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Complications in Distal Radius Fracture Fixation: A Comparative Case Series

James C Beazley1*, Rory Norris2 and Andrew Mahon2

1Department of Trauma and Orthopedics, Royal Devon and Exeter Foundation Trust, Barrack Road, Exeter, Devon, EX2 5DW, UK

2Department of Trauma and Orthopedics, University Hospitals Coventry and Warwickshire, Clifford Bridge Road, Coventry, CV2 2DX, UK

*Corresponding Author:
James C Beazley
Department of Trauma and Orthopedics
Royal Devon and Exeter Foundation Trust
Barrack Road, Exeter, Devon, EX2 5DW, UK
Tel: +00447710988159
E-mail: [email protected]

Received Date: May 05, 2017; Accepted Date: May 24, 2017; Published Date: May 26, 2017

Citation: Beazley JC, Norris R, Mahon A. Complications in Distal Radius Fracture Fixation: A Comparative Case Series. Med Case Rep, 3:3. DOI: 10.21767/2471-8041.100056

 
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Abstract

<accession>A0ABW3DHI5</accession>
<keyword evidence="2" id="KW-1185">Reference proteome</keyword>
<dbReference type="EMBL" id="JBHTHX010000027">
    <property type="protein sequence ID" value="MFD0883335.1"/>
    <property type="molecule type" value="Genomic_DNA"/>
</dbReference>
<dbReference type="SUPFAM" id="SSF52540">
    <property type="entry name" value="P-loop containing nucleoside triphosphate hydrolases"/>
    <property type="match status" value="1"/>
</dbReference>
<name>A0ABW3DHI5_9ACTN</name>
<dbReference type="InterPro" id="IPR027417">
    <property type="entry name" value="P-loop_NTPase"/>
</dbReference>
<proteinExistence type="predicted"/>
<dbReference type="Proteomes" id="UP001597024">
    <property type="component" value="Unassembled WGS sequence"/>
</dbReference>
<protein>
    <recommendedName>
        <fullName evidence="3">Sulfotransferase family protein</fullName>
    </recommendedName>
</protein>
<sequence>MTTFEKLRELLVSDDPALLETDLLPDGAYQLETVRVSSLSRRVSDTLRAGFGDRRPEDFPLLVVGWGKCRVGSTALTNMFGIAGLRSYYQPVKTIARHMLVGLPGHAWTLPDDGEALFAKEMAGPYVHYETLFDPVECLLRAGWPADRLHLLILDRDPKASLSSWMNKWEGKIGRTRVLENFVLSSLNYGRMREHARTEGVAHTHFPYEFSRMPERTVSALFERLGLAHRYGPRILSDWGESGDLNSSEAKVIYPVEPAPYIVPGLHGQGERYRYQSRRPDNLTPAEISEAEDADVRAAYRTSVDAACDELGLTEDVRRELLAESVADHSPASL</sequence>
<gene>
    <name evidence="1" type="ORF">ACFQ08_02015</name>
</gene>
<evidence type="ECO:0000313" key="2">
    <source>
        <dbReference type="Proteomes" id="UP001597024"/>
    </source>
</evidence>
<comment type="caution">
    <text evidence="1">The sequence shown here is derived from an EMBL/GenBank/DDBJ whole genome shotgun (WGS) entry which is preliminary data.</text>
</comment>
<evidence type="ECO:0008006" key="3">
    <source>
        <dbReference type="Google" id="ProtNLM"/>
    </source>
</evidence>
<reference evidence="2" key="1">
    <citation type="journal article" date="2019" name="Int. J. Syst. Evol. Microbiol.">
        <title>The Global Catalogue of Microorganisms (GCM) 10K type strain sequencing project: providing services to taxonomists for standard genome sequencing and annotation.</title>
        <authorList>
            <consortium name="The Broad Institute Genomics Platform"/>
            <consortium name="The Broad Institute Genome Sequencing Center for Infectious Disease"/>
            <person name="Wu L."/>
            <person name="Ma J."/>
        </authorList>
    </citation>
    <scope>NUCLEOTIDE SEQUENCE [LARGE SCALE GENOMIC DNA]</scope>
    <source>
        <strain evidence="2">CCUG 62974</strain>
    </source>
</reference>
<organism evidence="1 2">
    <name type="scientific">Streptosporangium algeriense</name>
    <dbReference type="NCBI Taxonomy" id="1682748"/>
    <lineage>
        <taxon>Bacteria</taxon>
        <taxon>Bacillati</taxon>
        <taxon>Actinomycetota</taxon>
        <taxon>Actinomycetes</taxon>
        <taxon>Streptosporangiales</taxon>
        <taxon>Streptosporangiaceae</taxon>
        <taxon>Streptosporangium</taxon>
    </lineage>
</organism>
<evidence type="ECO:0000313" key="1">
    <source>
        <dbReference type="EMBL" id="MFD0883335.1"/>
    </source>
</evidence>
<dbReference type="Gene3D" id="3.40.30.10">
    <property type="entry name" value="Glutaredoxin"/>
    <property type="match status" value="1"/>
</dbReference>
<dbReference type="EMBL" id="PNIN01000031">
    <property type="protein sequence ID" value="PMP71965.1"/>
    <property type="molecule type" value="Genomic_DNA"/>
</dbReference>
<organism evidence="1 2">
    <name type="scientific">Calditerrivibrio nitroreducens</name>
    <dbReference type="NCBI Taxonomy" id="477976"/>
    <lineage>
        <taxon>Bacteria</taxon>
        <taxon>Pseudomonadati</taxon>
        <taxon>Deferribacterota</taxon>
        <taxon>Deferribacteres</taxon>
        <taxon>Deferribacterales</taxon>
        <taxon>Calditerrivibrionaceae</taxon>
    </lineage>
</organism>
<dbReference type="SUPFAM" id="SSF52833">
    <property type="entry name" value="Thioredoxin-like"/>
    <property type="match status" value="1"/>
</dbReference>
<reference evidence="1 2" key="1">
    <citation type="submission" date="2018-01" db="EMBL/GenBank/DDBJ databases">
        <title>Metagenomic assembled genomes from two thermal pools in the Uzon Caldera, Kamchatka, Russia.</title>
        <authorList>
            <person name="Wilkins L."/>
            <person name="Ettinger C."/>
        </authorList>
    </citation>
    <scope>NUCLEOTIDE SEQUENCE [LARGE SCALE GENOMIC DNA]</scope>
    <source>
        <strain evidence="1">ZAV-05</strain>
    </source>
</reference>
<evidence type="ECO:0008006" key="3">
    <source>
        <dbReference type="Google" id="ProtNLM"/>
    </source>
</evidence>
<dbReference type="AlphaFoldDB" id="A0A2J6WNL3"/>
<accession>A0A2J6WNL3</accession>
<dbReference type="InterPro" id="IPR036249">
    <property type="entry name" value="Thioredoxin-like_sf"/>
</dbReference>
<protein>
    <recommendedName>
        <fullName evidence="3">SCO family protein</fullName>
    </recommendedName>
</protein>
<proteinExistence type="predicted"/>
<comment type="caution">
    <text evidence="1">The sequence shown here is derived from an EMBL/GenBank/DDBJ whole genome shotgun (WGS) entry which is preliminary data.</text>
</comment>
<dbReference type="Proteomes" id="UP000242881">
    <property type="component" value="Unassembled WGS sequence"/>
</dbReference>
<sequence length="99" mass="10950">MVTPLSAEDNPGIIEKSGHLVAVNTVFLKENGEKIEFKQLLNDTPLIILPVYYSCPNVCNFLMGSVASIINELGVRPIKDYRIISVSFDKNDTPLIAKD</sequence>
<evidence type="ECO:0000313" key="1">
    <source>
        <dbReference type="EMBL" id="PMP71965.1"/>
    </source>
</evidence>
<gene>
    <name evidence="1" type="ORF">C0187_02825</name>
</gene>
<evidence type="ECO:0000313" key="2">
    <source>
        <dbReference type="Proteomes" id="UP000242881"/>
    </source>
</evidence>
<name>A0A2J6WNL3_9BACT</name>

Aim: To compare the complication rate for 471 distal radius fracture treated with either the synthes two column plate or the DePuy distal volar radius plate (DVR) for fixation of distal radius fractures.

Methods: A retrospective study was performed by gathering data from all patients treated with internal fixation for distal radius fractures at University Hospital Coventry and Warwickshire, a level-one trauma centre, between October 2011 and April 2015. Data was collected by reviewing clinic electronic medical records and hospital logs to verify consecutive cases, fixation method, and complications. Radiographs were reviewed to identify nature of complication. The primary end point was complication directly related to plating that necessitated reoperation. Statistical analysis was performed by graph pad.